The waiting and anxiety became unbearable after pressmen, diplomats, political party officers, and observers had waited for about two hours for the National Returning Officer, Dr Christiana Thorpe, to announce the presidential run-off results.
When she finally came, the noisy hall became silent like a graveyard of yesteryears and only the whirring of the fan at the National Electoral Commissioner Media Centre at the British Council hall showed any sign of life.
Defying the serene calmness in the hall, the commissioner for the East, Mr Nyallay took the podium and announced in his staccato voice: “ladies and gentlemen, I am disassociating myself from the statement and the results that would be declared here today”. Then he came down and walked out of the hall.
Before people could adjust to this bombshell, the commissioner for the South, Winston Minah took the podium and announced that he was also disassociating himself from the results and walked out of the hall.
As if nothing had happened, the NEC chairperson settled in her chair with a broad smile and smoothly announced that the commission was made up of five commissioners and that whilst two commissioners had disassociated themselves from the announcement of the results, three of them formed a quorum which would make the announcement of the results valid.
This announcement by the NEC chairperson brought the whole hall to life again and was greeted with uneasy but hopeful applauses.
Dr Thorpe said, “we at NEC are satisfied with the verification process which was undertaken, and are very confident that the official results we are about to announce are indeed those recorded in the polling stations and accurately reflect the will of the voters.”
Dr Thorpe announced that, “the commission noted that polling station results with turn-outs of over 100%. It is impossible for voters’ turnout in excess of 100% to have taken place without fraud or illegal action. The commission has been left with no option but to invalidate all results from polling stations reporting over 100% turnout. In all, 477 stations across the country have thus been invalidated, as follows: Kailahun: 90, Kenema: 65, Kono: 9, Bombali: 17, Kambia: 8, Koinadugu: 12, Port Loko: 2, Tonkolili: 6,
Bo: 123, Bonthe: 2, Moyamba: 24, Pujehun: 113, Western Rural: 1 and Western Urban: 5″.
The NEC commissioner pointed out that the commission regretted the fact that they had to invalidate even a single polling station, which was a decision that the NEC did not take lightly.
“However, the responsibility for the act of invalidation falls on those who are responsible for the malpractices, it is they who should be held accountable for disenfranchising voters, as there were legitimate votes cast in these polling stations,” she hammered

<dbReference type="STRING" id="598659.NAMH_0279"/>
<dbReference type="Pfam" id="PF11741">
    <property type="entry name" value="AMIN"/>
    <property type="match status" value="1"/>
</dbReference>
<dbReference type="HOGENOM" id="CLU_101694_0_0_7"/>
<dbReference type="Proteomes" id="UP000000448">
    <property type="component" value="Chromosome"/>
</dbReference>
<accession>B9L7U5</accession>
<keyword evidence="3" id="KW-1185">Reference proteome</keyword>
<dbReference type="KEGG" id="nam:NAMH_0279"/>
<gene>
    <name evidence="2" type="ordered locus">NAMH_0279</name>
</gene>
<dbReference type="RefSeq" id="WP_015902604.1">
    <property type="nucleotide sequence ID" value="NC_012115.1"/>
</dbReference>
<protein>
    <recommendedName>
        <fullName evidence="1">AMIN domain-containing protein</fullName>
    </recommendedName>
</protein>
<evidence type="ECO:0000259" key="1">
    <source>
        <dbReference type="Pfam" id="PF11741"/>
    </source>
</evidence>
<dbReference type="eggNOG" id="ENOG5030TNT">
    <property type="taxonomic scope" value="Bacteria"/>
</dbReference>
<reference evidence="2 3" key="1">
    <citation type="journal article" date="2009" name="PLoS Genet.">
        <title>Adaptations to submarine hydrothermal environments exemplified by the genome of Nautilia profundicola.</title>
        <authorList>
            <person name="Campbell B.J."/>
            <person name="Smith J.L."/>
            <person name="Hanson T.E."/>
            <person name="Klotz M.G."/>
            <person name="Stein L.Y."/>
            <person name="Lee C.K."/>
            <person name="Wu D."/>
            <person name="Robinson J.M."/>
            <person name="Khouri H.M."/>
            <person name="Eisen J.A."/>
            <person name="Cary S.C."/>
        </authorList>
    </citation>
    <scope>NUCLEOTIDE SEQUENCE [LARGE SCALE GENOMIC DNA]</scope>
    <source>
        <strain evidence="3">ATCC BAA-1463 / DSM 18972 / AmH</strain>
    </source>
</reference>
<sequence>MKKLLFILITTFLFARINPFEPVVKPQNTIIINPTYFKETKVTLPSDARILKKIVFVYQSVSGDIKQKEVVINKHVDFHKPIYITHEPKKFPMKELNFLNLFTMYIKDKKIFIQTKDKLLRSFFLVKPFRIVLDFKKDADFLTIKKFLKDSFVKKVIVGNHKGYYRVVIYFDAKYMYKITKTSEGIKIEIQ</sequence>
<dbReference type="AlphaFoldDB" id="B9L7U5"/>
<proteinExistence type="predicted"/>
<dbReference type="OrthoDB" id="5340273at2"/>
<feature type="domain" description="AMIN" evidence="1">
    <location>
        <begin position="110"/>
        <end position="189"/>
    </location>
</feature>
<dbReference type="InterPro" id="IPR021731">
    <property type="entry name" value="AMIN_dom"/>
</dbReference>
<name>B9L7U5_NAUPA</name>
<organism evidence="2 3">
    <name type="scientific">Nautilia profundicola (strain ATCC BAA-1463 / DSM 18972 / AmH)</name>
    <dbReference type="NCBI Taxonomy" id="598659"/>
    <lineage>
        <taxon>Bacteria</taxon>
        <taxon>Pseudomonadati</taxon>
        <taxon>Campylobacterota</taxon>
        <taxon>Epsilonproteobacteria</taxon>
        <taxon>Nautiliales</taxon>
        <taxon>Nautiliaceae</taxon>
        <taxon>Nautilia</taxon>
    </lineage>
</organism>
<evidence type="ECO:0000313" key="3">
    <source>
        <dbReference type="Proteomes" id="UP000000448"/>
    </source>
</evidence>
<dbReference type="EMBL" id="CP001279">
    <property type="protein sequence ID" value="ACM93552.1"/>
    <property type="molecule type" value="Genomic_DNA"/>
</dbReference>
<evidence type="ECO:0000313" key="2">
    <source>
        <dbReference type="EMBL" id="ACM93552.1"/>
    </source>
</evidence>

The NEC commissioner explained that according to international election standards the invalidation of votes does not require a repeat of the polling exercise if the act of invalidation did not affect the outcome of the polls.
“The National Electoral Commission can confirm that in the case of 8 September poll these invalidations have not affected the outcome of the election,” she stressed.
Dr Thorpe also revealed that the commission also discovered counterfeit results forms which were sent to NEC from polling stations throughout the country.
“It was not difficult to detect them as they contained a spelling mistake in the title the word: ‘form’ was spelt ‘from’. Three such cases were identified at polling centres 07131 in Port Loko, 11153 in Moyamba and 13056 in Western Rural,” she pointed out. The National Returning Officer said the commission responded by recovering the original forms issued to the stations which contained the true and accurate results and that these were then entered into the tally.
Dr Thorpe also announced that there were also attempts at ballot stuffing and ballot-box swapping, but that they were detected thanks to the measures put in place and the investigations conducted.
She added that, through the recounting process undertaken with party agents and observers, the commission was able to either confirm results or uncover various anomalies which were then addressed to accurately reflect the poll.
The NEC chairperson in a solemn manner stated that, “there is a very important message arising from these elections: there is no longer a place for fraud and malpractice in the Sierra Leone electoral system. The people of Sierra Leone deserve to exercise their rights in an atmosphere of freedom, fairness and transparency.
This is what NEC strived to provide and will continue to strive for in the future – nothing less will be tolerated. Those who cheated have succeeded in doing a disservice to their respective candidates. They also succeeded in disenfranchising fellow Sierra Leoneans. But they did not succeed in tarnishing either the results or the credibility of the process.”